What would George Orwell write about today? asked the Guardian. Here’s our nomination: an EU report that recommends giving the EU more powers to sack hacks, regulate the press and dole out subsidies to ‘good’ journalists, a pan-European press and failing newspapers. The report is called ‘A free and pluralistic media to sustain European democracy’. Be very afraid.
Its preamble cites the misconduct of certain British journalists, before the report recommends a set of EU-sanctioned media regulations. All EU countries should have ‘independent media councils’ set up to investigate complaints, it says, and these media councils should police newspapers to make sure they have strict codes of conduct, prominently displayed — also ownership details, all conflicts of interest declared. And so on.
These ‘media councils’ should, say the authors, have ‘real enforcement powers’. They should be able to impose fines, ‘order print and broadcast apologies’ and (most sinister) order the ‘removal of journalistic status’. An EU mandarin could soon dub Rod Liddle a non-hack. The councils themselves should ‘follow a set of European-wide standards and be monitored by the Commission to ensure that they comply with European values’. The report urges the media councils to have a ‘politically and culturally balanced and socially diverse membership’ (including fascists?)
The authors recommend that EU cash is doled out to ‘good’ journalists. ‘Europe-wide awards’ should go to “talented journalists and those who have made significant breakthroughs”. (No prizes for guessing what sort of breakthroughs!) Journalistic fellowships should be made available to quality investigative hacks. Note the distinction between quality journalism, which should receive more state funding, and ‘sensational (and profit-making) stories’. You can hear the author’s teeth grind as she types the words: ‘profit-making’.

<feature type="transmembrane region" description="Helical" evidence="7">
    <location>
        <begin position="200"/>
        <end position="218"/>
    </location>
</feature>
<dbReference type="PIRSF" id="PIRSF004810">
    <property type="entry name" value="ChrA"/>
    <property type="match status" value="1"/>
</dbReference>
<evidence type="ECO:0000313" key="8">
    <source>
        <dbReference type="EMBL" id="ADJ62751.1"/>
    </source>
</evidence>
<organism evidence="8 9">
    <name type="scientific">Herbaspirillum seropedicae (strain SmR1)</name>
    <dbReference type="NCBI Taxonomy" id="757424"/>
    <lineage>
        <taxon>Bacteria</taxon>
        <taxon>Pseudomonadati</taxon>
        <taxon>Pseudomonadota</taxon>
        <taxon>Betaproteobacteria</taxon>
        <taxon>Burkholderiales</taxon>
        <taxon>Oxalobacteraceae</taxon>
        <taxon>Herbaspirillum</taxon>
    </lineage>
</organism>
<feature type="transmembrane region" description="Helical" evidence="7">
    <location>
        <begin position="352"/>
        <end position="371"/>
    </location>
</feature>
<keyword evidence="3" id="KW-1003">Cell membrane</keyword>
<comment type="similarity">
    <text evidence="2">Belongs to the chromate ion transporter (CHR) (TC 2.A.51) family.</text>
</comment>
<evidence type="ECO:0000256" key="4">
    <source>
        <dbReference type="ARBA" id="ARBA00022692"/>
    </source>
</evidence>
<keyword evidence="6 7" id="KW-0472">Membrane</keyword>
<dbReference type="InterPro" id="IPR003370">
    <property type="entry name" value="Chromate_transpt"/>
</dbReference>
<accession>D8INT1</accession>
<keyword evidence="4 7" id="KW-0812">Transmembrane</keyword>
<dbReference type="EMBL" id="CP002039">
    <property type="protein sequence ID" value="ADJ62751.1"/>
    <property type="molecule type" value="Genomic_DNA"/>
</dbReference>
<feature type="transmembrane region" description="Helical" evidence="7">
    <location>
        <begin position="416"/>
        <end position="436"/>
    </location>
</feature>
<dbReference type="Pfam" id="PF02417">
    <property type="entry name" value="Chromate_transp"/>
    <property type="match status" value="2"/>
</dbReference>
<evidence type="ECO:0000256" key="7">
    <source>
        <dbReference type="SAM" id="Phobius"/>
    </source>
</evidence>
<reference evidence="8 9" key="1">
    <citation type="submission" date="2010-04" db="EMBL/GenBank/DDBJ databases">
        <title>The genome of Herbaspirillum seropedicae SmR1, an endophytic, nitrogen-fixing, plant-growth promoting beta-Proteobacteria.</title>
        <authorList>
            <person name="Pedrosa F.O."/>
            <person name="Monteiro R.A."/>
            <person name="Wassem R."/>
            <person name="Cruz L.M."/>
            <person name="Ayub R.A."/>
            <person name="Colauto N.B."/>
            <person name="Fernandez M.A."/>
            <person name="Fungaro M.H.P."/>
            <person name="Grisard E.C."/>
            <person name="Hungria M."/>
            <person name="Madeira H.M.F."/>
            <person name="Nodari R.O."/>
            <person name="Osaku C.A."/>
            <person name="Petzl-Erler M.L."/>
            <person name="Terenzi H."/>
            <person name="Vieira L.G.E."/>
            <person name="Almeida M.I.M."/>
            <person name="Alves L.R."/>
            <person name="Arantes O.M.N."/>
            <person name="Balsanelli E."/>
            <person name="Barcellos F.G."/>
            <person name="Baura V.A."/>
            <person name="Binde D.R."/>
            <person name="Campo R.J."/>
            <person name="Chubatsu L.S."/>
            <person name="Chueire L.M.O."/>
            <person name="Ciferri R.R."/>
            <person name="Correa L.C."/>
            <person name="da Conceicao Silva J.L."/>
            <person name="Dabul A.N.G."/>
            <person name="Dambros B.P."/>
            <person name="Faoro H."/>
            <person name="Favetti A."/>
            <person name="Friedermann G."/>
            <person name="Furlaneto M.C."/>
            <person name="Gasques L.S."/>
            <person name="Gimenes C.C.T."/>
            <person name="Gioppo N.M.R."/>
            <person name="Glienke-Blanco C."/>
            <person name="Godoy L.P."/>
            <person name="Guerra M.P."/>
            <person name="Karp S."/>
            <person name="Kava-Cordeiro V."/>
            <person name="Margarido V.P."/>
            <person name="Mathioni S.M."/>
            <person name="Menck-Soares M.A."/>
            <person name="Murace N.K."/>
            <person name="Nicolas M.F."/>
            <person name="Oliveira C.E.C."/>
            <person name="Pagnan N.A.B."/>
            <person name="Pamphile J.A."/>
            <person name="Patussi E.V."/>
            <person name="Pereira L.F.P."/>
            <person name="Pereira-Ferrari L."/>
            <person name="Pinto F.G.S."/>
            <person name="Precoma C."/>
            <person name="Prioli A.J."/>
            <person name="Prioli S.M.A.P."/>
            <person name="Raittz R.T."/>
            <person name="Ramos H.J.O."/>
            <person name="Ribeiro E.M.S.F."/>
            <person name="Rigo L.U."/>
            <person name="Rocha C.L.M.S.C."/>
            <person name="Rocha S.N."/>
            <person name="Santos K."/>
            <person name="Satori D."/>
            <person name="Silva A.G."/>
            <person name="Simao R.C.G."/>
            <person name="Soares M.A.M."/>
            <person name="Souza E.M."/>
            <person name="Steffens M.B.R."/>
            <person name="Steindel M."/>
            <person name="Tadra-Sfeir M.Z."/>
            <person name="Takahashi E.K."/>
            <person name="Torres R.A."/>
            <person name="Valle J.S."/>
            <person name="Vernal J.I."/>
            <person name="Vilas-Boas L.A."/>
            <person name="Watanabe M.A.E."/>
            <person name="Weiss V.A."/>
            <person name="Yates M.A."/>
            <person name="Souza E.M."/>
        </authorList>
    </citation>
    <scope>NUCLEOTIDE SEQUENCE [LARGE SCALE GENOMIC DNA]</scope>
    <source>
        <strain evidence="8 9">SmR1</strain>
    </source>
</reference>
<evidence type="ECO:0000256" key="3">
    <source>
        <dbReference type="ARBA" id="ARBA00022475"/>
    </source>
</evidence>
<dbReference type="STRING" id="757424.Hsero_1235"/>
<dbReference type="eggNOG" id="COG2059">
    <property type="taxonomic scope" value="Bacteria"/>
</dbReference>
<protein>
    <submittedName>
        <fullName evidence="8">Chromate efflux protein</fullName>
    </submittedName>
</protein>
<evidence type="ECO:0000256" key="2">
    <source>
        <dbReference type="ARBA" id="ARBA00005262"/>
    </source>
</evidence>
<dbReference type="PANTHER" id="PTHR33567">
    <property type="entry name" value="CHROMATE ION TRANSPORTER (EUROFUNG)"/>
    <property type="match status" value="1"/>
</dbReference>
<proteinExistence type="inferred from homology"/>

And of course there are subsidies: ‘There should be a provision of state funding for media which are essential for pluralism (including geographical, linguistic, cultural and political pluralism), but are not commercially viable. The state should intervene whenever there is a market failure leading to the under-provision of pluralism.’ Why should an EU taxpayer prop up an ailing Slovakian knitting magazine?
The report also wants more money for a pan-European press: ‘Funding for cross-border European media networks (including such items as translation costs, travel and coordination costs) should be an essential component of European media policy’. Again, it doesn’t really matter if nobody buys these pan-European rags. What matters, to the top-down European thinkers, is educating citizens about the grand European project. ‘Media literacy should be taught in schools,’ recommends the report. Is the EU now enforcing the teaching of Media Studies?
This gets to the crux of the problem. All solutions require more spending and more bureaucracy. No solutions require cuts and the ceding of power. The answer is always funding: funding for reports, researchers, assessments, academics, monitoring centres: data-gathering and regulation, hand in hand. And if that doesn’t work, the answer is more data-gathering and better regulation.
The idea that freedom of the press comes from the bottom-up, that a vibrant media can’t be ordained from on high, hasn’t occurred to the authors. It’s not surprising really to find out that authors consulted politicians, professors, lobbyists in writing their report, but only very few actual journalists. Well, what would they know about the press?
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